In a recent Doctors Without Borders Canada analysis called “Neither Expeditious, Nor A Solution,” the authors conclude that the WTO’s 2003 decision on allowing the export of life-saving generic drugs is, in fact, unworkable. Doctors Without Borders Canada argues that the WTO must propose alternative mechanisms that meet health needs, are expeditious, and take into account the global reality of drug procurement. In Canada they are asking that the Pledge to Africa be reviewed and that the “fundamental flaws in the legislation” be addressed. Furthermore, they are asking that Canada use its influence at the WTO to remedy the constraints of WTO rules governing the delivery of generic medicines to those in need.

Trading Away People’s Health: TRIPS-plus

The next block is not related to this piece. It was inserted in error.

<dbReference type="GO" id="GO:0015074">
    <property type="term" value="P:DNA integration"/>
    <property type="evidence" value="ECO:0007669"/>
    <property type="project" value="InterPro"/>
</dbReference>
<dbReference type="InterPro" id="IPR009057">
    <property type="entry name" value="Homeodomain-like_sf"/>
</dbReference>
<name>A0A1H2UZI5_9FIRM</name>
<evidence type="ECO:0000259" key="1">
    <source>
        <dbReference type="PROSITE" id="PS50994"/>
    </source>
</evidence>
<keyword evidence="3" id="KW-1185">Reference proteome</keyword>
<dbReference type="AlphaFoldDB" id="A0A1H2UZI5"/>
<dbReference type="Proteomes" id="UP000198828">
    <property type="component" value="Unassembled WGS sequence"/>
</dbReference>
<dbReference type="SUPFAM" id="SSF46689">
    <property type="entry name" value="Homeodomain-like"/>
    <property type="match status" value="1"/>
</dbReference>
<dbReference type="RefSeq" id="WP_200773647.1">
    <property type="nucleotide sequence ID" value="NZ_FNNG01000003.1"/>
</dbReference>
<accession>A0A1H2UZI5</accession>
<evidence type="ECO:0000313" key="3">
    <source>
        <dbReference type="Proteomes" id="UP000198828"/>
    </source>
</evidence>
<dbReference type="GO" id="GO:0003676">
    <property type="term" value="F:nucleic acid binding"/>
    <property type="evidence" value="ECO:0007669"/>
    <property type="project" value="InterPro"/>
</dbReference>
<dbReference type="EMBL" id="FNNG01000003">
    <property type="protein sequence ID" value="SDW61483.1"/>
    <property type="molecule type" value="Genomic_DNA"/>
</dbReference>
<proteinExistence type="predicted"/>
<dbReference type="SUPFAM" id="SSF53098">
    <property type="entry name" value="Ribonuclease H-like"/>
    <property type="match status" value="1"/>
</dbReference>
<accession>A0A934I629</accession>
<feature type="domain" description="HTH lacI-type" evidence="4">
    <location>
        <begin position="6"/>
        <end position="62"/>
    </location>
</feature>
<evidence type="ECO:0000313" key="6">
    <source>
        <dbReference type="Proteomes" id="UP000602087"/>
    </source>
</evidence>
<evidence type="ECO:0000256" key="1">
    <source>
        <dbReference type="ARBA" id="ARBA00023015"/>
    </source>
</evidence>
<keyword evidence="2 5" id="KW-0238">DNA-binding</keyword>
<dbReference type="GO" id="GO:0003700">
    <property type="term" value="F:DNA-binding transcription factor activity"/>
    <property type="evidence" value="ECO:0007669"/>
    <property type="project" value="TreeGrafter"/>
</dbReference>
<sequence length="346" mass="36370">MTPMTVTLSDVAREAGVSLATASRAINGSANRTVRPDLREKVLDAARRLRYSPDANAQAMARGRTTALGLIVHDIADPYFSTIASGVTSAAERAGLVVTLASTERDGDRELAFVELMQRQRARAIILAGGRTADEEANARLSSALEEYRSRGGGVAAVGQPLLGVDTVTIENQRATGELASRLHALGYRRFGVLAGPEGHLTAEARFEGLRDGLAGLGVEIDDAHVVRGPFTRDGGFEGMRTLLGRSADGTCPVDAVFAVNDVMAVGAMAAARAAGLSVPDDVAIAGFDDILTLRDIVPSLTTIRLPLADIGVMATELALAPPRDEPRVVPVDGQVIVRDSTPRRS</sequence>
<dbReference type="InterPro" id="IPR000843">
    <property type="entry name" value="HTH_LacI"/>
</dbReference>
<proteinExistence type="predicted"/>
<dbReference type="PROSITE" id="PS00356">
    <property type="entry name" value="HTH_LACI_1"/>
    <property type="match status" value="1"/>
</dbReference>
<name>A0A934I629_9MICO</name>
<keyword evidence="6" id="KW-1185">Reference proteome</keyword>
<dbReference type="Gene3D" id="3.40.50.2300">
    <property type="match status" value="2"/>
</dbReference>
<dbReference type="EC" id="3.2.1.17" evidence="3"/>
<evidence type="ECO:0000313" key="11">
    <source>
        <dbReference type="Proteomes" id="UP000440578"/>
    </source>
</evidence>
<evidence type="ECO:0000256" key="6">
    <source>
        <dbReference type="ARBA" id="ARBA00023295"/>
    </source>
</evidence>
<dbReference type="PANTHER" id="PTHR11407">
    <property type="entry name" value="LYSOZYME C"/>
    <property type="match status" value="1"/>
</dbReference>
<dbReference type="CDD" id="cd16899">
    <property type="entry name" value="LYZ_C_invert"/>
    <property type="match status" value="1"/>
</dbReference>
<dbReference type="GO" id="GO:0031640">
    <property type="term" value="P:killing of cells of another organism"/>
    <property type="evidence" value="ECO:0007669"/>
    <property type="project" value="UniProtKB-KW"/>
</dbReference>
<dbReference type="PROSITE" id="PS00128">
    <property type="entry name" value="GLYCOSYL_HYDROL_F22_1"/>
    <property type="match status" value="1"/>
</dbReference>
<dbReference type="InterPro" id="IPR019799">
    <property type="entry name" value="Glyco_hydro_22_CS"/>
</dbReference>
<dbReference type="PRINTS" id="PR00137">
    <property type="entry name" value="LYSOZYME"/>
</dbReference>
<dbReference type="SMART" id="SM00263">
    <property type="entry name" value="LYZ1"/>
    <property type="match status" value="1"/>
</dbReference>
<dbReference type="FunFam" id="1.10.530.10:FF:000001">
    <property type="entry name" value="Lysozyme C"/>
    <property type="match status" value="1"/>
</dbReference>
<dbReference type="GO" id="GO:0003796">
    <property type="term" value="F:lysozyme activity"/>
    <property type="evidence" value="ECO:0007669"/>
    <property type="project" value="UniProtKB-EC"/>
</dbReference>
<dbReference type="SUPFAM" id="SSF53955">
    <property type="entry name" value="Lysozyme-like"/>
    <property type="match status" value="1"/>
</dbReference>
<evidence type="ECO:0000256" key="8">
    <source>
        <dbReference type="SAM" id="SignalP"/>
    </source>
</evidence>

Even if the Doha Declaration were to be implemented, numerous recently signed free trade agreements contain clauses that effectively restrict countries from importing or manufacturing antiretroviral generic drugs. According to Rohit Malpani, policy advisor for Oxfam International, the actions of the US government are directly contributing to the lack of access to generic drugs for those who need them most. “Under the name of free trade, the US is pushing for a monopoly on new medicines, thus driving up costs for some of the world’s poorest people,” says Malpani.

The US is introducing stronger intellectual property rights in bilateral trade agreements that will deny developing countries the right to access affordable drugs for the millions of people who need them. This is being achieved by expanding upon the intellectual property rights already guaranteed by the WTO’s Agreement on Trade-Related Aspects of Intellectual Property Rights (TRIPS), and has therefore become known as TRIPS-plus.